Dream a Little Dream (Chicago Stars #4)

Dream a Little Dream (Chicago Stars, #4)

After the discovery that her late husband, a popular televangelist, embezzled five million dollars from his ministry, Rachel Stone is outcast and broke with a five-year-old son to raise, and in need of a job. Then fate and a dead car engine leaves her at a shabby drive-in theater owned by Gabriel Bonner, the hunky, anti-social black sheep of a prominent family, and the only person in Salvation, North Carolina, willing to employ her. The sexual electricity starts crackling the instant they meet--but it will take the shock of both their lives to give these two lonely people a second chance at love.

SEP has outdone herself. Dream a Little Dream is the most heart-wrenching and poignant book of hers I've read to date.

I was already intrigued by Gabriel in Cal's book yet more than a little skeptical as well, about whether or not SEP would be able to depict his grief properly while giving him a second chance at having a family. Relieved to say she wrote a realistically believable story on love, loss, and depression, one that was mostly touching and emotional, but occasionally humorous too.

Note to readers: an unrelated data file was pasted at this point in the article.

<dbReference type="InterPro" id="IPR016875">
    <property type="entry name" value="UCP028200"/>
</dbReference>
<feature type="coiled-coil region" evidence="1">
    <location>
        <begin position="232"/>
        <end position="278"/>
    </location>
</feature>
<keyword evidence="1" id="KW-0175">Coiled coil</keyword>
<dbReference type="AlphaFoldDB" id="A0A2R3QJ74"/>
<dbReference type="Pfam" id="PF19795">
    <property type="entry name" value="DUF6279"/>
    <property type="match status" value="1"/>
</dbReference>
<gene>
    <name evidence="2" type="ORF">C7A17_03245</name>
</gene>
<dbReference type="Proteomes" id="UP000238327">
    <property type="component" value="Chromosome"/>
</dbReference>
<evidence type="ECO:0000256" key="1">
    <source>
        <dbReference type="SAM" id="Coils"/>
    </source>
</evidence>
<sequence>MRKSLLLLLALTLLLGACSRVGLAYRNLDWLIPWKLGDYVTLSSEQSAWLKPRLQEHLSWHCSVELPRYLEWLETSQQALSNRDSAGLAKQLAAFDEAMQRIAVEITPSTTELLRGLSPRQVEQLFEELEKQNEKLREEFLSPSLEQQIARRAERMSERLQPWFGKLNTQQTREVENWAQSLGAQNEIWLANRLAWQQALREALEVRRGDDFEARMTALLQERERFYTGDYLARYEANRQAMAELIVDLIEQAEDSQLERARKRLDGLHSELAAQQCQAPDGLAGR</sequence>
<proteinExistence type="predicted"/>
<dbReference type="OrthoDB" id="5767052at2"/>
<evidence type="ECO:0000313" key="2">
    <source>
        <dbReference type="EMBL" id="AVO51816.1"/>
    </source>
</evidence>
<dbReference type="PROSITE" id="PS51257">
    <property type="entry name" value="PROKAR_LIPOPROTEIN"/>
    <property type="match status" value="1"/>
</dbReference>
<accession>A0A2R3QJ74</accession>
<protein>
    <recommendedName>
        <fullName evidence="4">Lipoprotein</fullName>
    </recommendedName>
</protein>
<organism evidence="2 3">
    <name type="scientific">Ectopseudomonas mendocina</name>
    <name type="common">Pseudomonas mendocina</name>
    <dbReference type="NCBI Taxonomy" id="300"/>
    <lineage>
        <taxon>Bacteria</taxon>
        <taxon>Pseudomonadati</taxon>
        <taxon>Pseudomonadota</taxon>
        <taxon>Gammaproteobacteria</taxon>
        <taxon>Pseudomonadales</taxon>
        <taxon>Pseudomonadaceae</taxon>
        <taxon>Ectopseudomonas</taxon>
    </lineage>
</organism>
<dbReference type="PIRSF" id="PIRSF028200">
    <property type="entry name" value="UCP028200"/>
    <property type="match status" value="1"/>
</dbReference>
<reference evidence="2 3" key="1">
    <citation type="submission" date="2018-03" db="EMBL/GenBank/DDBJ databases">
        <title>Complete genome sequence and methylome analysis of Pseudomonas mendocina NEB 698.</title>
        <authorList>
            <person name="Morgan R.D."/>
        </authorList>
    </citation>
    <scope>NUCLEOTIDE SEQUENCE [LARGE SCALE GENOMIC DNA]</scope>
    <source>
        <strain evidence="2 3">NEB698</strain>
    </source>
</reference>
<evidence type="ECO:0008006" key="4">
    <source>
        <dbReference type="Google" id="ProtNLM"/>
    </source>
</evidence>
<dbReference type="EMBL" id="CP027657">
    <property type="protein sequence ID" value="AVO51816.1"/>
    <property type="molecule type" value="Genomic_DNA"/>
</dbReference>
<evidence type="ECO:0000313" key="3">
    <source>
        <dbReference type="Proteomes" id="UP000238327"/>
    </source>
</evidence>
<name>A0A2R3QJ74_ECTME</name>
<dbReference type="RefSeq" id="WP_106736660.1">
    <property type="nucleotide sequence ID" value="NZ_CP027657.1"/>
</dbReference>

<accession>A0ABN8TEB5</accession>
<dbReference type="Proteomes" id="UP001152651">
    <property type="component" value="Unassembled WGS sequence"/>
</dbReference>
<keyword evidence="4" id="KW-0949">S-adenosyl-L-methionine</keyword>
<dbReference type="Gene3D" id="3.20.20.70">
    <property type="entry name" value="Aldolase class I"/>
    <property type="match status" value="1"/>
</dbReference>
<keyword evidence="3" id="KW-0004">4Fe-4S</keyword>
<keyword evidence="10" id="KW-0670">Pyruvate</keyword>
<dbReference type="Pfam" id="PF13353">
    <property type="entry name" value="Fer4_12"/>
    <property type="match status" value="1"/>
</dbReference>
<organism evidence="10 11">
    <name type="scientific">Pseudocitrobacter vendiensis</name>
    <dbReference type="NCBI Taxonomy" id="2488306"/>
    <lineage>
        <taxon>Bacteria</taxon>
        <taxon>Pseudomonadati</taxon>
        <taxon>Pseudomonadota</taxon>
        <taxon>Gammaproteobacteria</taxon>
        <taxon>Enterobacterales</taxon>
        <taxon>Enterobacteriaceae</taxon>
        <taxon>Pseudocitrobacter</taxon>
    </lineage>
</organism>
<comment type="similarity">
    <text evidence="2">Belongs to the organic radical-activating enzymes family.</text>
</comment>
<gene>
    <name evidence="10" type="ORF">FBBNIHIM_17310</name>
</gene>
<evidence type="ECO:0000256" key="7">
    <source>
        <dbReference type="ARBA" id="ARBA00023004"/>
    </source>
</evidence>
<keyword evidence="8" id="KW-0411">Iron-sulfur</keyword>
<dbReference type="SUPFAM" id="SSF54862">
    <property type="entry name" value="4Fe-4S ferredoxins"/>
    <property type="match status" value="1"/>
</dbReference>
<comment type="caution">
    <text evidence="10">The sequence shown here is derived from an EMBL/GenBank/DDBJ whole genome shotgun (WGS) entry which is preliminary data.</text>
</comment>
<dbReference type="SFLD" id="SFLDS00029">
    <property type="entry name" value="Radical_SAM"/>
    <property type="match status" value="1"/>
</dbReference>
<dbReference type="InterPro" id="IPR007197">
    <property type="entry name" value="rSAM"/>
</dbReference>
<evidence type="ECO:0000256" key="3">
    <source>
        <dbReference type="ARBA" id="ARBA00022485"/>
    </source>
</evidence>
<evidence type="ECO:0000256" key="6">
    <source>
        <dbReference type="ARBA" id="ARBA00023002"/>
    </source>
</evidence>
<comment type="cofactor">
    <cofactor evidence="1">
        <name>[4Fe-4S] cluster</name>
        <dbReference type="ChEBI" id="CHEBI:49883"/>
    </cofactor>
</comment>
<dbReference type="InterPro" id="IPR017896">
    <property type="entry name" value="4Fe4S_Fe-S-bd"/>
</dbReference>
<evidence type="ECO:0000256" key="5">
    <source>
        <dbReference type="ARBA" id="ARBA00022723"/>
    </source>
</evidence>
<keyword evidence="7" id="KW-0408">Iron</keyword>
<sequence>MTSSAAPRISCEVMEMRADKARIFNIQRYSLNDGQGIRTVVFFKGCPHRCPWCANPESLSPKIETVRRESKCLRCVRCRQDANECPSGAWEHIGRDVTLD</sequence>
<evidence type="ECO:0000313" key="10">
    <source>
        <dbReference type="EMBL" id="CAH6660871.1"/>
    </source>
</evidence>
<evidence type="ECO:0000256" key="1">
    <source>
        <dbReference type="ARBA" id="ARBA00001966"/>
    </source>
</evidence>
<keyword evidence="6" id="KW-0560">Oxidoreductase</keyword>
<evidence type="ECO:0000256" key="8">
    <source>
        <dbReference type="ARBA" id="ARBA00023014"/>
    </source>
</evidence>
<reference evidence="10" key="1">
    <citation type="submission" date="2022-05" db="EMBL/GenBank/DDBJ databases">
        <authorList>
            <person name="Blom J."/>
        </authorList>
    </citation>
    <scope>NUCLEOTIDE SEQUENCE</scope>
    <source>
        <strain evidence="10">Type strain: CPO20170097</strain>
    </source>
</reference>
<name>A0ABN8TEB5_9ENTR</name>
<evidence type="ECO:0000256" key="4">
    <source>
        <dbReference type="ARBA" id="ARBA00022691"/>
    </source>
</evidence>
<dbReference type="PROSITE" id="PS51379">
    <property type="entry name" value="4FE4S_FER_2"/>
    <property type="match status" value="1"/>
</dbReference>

Gabe's anguish and despair is clearly evident in every single thing he does, and I love how Rachel tackled all of his ghosts head-on and refused to give up on him. Gabe was a wonderful hero, but l loved and admired Rachel more. Her resilience is absolutely remarkable.

The side romance between Kristy and Ethan was also a lovely bonus. I'm glad SEP took her time with their story, so much so that I no longer feel they deserved their own separate book.

The only problem I had is with Rachel's son, Edward. I'm not entirely sure why, since I generally tend to like the kids in novels, but something about him seemed off to me. He wasn't a kid, he wasn't a teen, and he certainly wasn't an adult. He was stuck somewhere in between and I couldn't quite grasp his character.

Overall, though, Dream a Little Dream is a heartwarming and meaningful novel about the healing powers of love and family. A bit more serious than SEP's other books, but beautiful nonetheless.

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